PCP

Primary connection point: A green box, that you might see on a street corner in a city, that connects telephone lines to the exchange. Also called a cabinet.

R

Router

The box that connects your computer to the internet and pushes broadband out to other computers in your building. Often installed with firewall protection. Also called a gateway.

S

Satellite

A broadband satellite uses a home radio link (transponder) and a dish to bounce a signal off a satellite and down to an earth station. A one-way satellite connection uses a satellite link todownload data to the broadband user and telephone connection to upload data back to the internet. A two-way satellite connection uses the satellite link to both download and upload data.

SLA

Service Level Agreement, a contract between provider and customer.

Spectrum

The airwaves over which radio devices operate.

Spectrum release

Freeing up unused bands in the spectrum so that more people can use mobile broadbandwithout interference or loss of signal because the network is overloaded.

Splitter

A small box that plugs into your phone socket and ‘splits’ your line into two bands – one for telephone and another for broadband use.  A splitter helps to reduce interference on the line when you use broadband and the phone at the same time. Also called a microfilter. You need one on every phone socket you use in your property.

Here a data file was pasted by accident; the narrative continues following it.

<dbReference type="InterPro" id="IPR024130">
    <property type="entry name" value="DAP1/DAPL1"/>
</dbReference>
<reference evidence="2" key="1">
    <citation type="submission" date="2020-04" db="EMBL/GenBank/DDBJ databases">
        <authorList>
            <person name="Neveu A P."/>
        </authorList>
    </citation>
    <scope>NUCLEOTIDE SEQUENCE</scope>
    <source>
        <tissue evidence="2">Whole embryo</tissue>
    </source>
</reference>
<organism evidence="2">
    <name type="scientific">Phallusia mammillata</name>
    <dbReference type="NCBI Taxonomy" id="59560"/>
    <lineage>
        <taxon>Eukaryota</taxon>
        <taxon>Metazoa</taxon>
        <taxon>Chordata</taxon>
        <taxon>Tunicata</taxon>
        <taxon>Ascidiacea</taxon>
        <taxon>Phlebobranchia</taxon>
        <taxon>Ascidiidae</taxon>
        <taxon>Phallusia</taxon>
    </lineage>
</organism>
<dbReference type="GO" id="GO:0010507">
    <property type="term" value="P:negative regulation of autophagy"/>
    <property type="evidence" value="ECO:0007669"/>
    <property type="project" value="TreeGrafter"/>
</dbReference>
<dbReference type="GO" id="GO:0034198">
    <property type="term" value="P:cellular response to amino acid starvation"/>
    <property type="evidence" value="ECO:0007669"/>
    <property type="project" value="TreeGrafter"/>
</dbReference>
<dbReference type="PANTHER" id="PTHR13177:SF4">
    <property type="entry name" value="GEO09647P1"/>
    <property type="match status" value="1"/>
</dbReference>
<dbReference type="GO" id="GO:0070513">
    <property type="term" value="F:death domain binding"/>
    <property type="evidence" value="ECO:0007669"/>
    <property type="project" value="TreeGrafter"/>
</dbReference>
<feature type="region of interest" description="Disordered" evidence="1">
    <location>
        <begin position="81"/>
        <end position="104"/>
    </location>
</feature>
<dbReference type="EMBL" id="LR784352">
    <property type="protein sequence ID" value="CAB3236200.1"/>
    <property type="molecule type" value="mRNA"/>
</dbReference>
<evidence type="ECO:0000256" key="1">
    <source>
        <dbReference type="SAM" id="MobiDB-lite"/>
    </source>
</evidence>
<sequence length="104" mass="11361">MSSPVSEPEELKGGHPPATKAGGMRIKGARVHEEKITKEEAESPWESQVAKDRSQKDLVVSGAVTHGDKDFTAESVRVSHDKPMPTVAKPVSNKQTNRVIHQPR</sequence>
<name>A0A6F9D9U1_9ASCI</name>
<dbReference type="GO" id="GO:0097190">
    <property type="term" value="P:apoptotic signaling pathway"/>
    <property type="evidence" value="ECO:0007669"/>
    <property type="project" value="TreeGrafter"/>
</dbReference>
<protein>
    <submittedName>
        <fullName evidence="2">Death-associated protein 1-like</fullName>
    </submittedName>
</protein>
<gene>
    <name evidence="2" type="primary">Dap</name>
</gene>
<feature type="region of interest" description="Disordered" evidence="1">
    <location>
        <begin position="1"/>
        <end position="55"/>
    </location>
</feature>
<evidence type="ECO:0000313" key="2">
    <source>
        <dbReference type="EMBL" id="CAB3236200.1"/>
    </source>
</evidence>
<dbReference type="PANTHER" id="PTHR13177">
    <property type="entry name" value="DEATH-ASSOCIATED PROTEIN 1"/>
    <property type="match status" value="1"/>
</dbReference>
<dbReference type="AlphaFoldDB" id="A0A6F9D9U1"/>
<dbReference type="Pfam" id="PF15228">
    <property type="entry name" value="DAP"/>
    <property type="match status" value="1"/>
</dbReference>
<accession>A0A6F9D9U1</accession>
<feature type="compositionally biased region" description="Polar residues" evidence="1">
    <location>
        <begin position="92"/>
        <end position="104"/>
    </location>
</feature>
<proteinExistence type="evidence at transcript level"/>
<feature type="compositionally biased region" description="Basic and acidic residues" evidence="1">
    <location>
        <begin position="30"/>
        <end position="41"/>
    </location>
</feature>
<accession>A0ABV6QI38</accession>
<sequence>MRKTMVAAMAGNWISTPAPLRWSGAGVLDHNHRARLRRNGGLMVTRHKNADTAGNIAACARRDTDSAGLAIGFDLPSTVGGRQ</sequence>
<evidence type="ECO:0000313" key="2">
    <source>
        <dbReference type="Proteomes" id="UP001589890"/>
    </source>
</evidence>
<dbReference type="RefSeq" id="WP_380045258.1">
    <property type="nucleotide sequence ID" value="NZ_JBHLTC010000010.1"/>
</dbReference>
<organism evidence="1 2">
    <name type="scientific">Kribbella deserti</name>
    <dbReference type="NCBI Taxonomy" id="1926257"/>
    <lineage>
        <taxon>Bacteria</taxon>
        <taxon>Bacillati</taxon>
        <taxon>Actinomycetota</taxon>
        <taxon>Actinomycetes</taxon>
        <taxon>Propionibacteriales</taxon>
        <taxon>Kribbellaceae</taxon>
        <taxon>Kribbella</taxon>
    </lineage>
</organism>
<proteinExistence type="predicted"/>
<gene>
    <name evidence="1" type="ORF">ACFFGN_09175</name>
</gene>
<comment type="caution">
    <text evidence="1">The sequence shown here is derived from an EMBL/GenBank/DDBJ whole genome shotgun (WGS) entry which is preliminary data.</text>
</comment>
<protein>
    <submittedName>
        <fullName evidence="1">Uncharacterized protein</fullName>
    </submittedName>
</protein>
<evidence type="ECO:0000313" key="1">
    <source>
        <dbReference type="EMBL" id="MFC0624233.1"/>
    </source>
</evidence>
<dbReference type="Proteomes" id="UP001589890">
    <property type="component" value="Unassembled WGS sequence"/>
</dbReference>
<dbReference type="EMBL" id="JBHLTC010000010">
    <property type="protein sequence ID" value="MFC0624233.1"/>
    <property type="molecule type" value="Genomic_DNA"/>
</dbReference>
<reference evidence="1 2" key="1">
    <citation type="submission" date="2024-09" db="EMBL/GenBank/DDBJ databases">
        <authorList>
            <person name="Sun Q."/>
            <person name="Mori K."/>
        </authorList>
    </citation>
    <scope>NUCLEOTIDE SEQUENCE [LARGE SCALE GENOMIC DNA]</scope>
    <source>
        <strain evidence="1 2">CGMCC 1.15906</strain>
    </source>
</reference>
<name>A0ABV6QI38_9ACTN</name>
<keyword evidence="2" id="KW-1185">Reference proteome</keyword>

Superfast broadband

Broadband services faster than 100 Mbps delivered through fibre optic cable.

Symmetry

Where upload speeds are the same as download speeds. True Next Generation Acess will be symmetric. Video conferencing requires symmetric upload and download speeds. Current broadband is asymmetric.

T

Throughput

The average rate of successful message delivery over a communication channel.

U

USC

Universal Service Commitment: Government commitment to provide every home and business in the UK with at least 2Mbps broadband by 2015.

Unlit fibre

See dark fibre.

Up to…

When an Internet Service Provider agrees to supply ‘up to’  x Mbps of broadband, it does not always mean they will reach this target. Find out what’s possible for your property before you sign up (and maybe pay more) for higher levels of service. If you check with a reputable Internet Service Provider they will do a thorough test, cheaper Internet Service Providers won’t.